Deserts and semi-deserts are characterized as ecosystems of low primary productivity, but a more pertinent trait is the variability of plant production in space and time. In dryland ecosystems there are usually some locations on the landscape (e.g., sites receiving run-on moisture from adjacent areas) and some time periods where plant growth is lush in response to temporary favorable conditions.
Our objective in monitoring net primary production, therefore, is to understand the temporal and spatial patterns of production within ecosystems as well as to characterize the relative productivity of various ecosystems.
Our chief questions pertain to the impact of desertification (shrub encroachment in former semi-arid grasslands) on patterns of production. First, can we detect significant differences in productivity between shrub-dominated and grass-dominated systems? Second, given our evidence for greater spatial heterogeneity in soil resources at the plant scale in shrub systems, how does the spatial heterogeneity of aboveground production compare among ecosystems? Finally, how do seasonal and interannual patterns of plant production response to climate vary among ecosystems?
Our methodology for measuring aboveground net primary production has been adopted to allow explicit comparison of production among ecosystems of different structure and to facilitate assessment of spatial variation. We have designed a non-destructive method that samples vegetation of different structures with consistent methodology and intensity of sampling, and that allows the quantification of NPP for particular unit areas such that one can characterize spatial patterns in NPP.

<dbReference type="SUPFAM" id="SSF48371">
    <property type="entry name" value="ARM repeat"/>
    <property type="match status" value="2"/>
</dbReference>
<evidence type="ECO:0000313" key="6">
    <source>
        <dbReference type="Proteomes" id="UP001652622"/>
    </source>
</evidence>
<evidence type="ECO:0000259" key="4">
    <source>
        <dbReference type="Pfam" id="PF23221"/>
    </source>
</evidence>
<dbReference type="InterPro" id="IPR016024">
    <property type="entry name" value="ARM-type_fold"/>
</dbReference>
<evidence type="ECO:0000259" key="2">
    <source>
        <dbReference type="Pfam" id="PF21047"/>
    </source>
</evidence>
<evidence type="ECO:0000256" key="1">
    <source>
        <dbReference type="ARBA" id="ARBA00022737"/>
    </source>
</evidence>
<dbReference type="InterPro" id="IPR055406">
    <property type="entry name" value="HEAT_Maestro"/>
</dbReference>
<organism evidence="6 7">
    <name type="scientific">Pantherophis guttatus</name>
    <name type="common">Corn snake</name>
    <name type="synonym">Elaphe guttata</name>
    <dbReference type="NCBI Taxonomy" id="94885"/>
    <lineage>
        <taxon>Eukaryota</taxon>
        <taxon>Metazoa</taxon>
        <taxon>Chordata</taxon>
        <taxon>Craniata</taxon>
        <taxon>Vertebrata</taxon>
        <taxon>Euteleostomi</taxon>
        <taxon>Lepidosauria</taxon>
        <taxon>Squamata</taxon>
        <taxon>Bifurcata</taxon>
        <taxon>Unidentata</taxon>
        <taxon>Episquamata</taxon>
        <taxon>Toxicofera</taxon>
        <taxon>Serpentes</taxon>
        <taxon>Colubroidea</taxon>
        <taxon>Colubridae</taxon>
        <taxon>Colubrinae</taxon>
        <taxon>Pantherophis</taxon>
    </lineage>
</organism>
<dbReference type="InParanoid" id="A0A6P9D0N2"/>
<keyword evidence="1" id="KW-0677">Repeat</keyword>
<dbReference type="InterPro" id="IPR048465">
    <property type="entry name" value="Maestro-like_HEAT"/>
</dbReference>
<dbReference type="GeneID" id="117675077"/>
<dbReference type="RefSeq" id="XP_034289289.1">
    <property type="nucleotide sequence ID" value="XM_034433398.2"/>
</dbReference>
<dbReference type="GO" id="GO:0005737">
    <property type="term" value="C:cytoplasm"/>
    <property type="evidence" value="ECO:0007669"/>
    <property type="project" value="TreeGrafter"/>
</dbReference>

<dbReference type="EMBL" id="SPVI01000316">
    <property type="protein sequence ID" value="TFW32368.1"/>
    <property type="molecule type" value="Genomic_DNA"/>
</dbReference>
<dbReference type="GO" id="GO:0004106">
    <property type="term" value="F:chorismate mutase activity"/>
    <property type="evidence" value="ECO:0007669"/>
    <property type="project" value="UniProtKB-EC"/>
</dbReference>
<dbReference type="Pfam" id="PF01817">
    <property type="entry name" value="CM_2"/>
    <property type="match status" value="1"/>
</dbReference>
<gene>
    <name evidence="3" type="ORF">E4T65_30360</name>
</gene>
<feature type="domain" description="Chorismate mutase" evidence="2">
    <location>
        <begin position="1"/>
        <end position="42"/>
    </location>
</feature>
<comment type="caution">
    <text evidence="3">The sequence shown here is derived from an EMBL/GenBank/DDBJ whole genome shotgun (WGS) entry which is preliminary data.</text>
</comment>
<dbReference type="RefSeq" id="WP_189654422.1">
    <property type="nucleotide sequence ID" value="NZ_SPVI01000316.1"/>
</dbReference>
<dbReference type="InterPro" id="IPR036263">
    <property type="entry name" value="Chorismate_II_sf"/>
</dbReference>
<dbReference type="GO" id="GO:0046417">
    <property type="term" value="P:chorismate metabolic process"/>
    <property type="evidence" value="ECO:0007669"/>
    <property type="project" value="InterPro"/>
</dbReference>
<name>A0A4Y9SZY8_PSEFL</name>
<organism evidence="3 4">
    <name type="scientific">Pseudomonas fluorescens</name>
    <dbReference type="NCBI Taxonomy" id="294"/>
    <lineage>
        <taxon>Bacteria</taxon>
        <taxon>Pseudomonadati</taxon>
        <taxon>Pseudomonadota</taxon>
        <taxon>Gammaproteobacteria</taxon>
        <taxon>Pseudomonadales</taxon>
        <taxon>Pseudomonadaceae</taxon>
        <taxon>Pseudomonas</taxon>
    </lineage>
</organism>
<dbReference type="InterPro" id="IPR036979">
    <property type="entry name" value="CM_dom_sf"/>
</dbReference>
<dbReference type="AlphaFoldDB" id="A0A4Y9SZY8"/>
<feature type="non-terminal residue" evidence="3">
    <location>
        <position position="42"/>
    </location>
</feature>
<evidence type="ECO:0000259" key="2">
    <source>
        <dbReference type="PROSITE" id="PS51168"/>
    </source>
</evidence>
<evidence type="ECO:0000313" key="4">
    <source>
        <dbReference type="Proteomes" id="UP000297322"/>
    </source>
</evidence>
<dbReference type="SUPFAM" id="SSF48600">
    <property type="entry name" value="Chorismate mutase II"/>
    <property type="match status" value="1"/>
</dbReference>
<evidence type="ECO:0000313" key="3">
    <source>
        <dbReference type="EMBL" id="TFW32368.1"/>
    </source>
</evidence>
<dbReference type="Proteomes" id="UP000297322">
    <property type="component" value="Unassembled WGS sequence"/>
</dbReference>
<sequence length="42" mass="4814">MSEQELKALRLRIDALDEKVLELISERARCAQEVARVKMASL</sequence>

In early 1989 grids of permanent 1 m2 quadrats were established in 15 sites: 3 each in Larrea shrubland, Bouteloua eriopoda grassland, Prosopis dune systems, Flourensia cernua alluvial flats, and grass-dominated dry lakes or playas. Sites were selected to represent the range of biomass and vegetation structure within each ecosystem type, rather than randomly selected among sites of that ecosystem type in the basin (Figure 1). Aboveground biomass is estimated for every species in 49 quadrats per site, three times per year, using non-destructive measures of plant size and applying regressions based on harvests from adjoining areas. These data provide quantitative measures of the abundance of all vascular plant species at each site every season. Productivity over an interval for a quadrat is estimated as the sum of all positive increments of biomass for all species in that quadrat.
At each of the 15 sites we are also measuring soil moisture (via neutron probe) monthly. Rain gauges at each site provide localized precipitation data to accompany weather data from the central meteorological station.
Annual ground-based photos from the 4 corners of each of the 15 NPP sites began in 1996 to provide a qualitative view.